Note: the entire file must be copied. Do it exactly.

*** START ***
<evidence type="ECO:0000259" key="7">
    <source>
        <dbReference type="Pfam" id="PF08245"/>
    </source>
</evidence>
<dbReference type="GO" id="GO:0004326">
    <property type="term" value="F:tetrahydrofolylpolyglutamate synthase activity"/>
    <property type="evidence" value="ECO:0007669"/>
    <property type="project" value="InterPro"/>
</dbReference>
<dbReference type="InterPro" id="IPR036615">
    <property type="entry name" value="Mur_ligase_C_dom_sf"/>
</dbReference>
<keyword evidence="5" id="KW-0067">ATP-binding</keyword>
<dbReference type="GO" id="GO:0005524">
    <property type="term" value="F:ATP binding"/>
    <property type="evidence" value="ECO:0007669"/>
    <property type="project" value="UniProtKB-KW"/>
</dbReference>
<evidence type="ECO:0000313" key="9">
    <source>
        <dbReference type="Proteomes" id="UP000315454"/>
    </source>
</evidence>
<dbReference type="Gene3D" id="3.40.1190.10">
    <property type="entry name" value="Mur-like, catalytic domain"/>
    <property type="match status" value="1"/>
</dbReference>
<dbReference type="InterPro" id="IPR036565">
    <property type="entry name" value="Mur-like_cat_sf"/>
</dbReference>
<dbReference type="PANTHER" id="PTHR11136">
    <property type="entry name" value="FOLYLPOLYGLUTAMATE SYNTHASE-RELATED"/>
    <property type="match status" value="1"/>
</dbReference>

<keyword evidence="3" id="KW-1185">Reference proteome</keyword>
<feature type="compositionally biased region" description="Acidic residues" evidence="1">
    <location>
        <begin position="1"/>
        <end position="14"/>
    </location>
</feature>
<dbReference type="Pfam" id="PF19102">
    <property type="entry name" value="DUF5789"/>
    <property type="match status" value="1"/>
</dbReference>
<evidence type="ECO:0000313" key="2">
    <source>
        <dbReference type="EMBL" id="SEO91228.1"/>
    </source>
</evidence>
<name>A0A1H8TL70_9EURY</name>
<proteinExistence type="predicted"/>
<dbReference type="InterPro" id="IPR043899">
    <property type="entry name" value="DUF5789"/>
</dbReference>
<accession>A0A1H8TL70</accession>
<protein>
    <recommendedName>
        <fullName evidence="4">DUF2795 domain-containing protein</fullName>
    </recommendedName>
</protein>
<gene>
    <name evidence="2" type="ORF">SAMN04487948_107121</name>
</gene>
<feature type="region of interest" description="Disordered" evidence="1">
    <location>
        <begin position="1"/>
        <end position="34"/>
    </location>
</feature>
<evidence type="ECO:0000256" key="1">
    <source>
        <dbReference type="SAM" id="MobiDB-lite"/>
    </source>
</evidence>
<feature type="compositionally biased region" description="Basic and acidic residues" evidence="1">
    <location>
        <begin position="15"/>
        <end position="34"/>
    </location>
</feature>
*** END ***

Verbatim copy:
<evidence type="ECO:0000259" key="7">
    <source>
        <dbReference type="Pfam" id="PF08245"/>
    </source>
</evidence>
<dbReference type="GO" id="GO:0004326">
    <property type="term" value="F:tetrahydrofolylpolyglutamate synthase activity"/>
    <property type="evidence" value="ECO:0007669"/>
    <property type="project" value="InterPro"/>
</dbReference>
<dbReference type="InterPro" id="IPR036615">
    <property type="entry name" value="Mur_ligase_C_dom_sf"/>
</dbReference>
<keyword evidence="5" id="KW-0067">ATP-binding</keyword>
<dbReference type="GO" id="GO:0005524">
    <property type="term" value="F:ATP binding"/>
    <property type="evidence" value="ECO:0007669"/>
    <property type="project" value="UniProtKB-KW"/>
</dbReference>
<evidence type="ECO:0000313" key="9">
    <source>
        <dbReference type="Proteomes" id="UP000315454"/>
    </source>
</evidence>
<dbReference type="Gene3D" id="3.40.1190.10">
    <property type="entry name" value="Mur-like, catalytic domain"/>
    <property type="match status" value="1"/>
</dbReference>
<dbReference type="InterPro" id="IPR036565">
    <property type="entry name" value="Mur-like_cat_sf"/>
</dbReference>
<dbReference type="PANTHER" id="PTHR11136">
    <property type="entry name" value="FOLYLPOLYGLUTAMATE SYNTHASE-RELATED"/>
    <property type="match status" value="1"/>
</dbReference>

<keyword evidence="3" id="KW-1185">Reference proteome</keyword>
<feature type="compositionally biased region" description="Acidic residues" evidence="1">
    <location>
        <begin position="1"/>
        <end position="14"/>
    </location>
</feature>
<dbReference type="Pfam" id="PF19102">
    <property type="entry name" value="DUF5789"/>
    <property type="match status" value="1"/>
</dbReference>
<evidence type="ECO:0000313" key="2">
    <source>
        <dbReference type="EMBL" id="SEO91228.1"/>
    </source>
</evidence>
<name>A0A1H8TL70_9EURY</name>
<proteinExistence type="predicted"/>
<dbReference type="InterPro" id="IPR043899">
    <property type="entry name" value="DUF5789"/>
</dbReference>
<accession>A0A1H8TL70</accession>
<protein>
    <recommendedName>
        <fullName evidence="4">DUF2795 domain-containing protein</fullName>
    </recommendedName>
</protein>
<gene>
    <name evidence="2" type="ORF">SAMN04487948_107121</name>
</gene>
<feature type="region of interest" description="Disordered" evidence="1">
    <location>
        <begin position="1"/>
        <end position="34"/>
    </location>
</feature>
<evidence type="ECO:0000256" key="1">
    <source>
        <dbReference type="SAM" id="MobiDB-lite"/>
    </source>
</evidence>
<feature type="compositionally biased region" description="Basic and acidic residues" evidence="1">
    <location>
        <begin position="15"/>
        <end position="34"/>
    </location>
</feature>